How The Trump And Netanyahu Meeting Is Playing In The Middle East
DAVID GREENE, HOST:
President Trump told Israeli Prime Minister Benjamin Netanyahu yesterday that he is not committed to a state for the Palestinians. Trump said he isn't opposed either. NPR's Joanna Kakissis has been listening to reaction in Jerusalem.
JOANNA KAKISSIS, BYLINE: U.S. presidents have endorsed the two-state solution for nearly 16 years but not Donald Trump.
ALON PINKAS: Basically, Trump said, guys, you know, I'm not that interested.
KAKISSIS: That's Alon Pinkas, a former Israeli diplomat. He says the pro-settlement right wing in Israel was hoping Trump would give them carte blanche in the West Bank.
PINKAS: That would terrify Netanyahu because the last thing he wants to do is to go against the entire international community.
KAKISSIS: Trump told Netanyahu to back off expanding settlements in the West Bank, which the U.N. says are illegal. Saeb Erekat, secretary general of the Palestine Liberation Organization, says they're blocking the establishment of a Palestinian state.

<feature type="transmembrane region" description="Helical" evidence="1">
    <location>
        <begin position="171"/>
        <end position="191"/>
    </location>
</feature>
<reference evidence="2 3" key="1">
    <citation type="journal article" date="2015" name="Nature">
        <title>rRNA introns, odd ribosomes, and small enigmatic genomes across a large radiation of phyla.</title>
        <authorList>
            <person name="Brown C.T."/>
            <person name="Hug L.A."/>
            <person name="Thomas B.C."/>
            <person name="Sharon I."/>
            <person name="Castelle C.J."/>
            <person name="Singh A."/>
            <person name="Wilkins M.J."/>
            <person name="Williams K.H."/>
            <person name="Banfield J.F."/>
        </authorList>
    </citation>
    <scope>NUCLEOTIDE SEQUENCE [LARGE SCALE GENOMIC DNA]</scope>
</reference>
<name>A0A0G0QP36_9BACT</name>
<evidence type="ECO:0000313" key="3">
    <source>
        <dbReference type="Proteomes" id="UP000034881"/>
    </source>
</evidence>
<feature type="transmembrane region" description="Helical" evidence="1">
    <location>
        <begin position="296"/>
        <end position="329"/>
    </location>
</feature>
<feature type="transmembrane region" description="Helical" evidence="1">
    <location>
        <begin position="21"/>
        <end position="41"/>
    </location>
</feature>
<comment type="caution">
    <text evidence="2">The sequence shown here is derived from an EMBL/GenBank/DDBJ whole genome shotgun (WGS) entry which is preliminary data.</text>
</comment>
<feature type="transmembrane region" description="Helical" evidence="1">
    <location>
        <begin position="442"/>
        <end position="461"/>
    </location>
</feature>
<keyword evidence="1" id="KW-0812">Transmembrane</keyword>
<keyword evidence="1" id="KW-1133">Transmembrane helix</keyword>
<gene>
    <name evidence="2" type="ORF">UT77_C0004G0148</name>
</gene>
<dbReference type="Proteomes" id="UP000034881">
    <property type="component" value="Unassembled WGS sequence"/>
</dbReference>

SAEB EREKAT: I told Benjamin Netanyahu, who I've known for 31 years, face to face, the choice is yours. Settlements or peace - you can't have both.
KAKISSIS: Diana Buttu is a former adviser to Palestinian Authority President Mahmoud Abbas.
DIANA BUTTU: This leadership is a leadership that is what I call, like, a one-trick pony, and the one trick is negotiations. And it's been like negotiations till death.
KAKISSIS: She says Palestinians should press for equal rights in one secular democratic state where Jews could soon find themselves in the minority. Joanna Kakissis, NPR News, Jerusalem.
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Correction Feb. 16, 2017
A previous Web version of this story misspelled Israeli Prime Minister Benjamin Netanyahu's last name.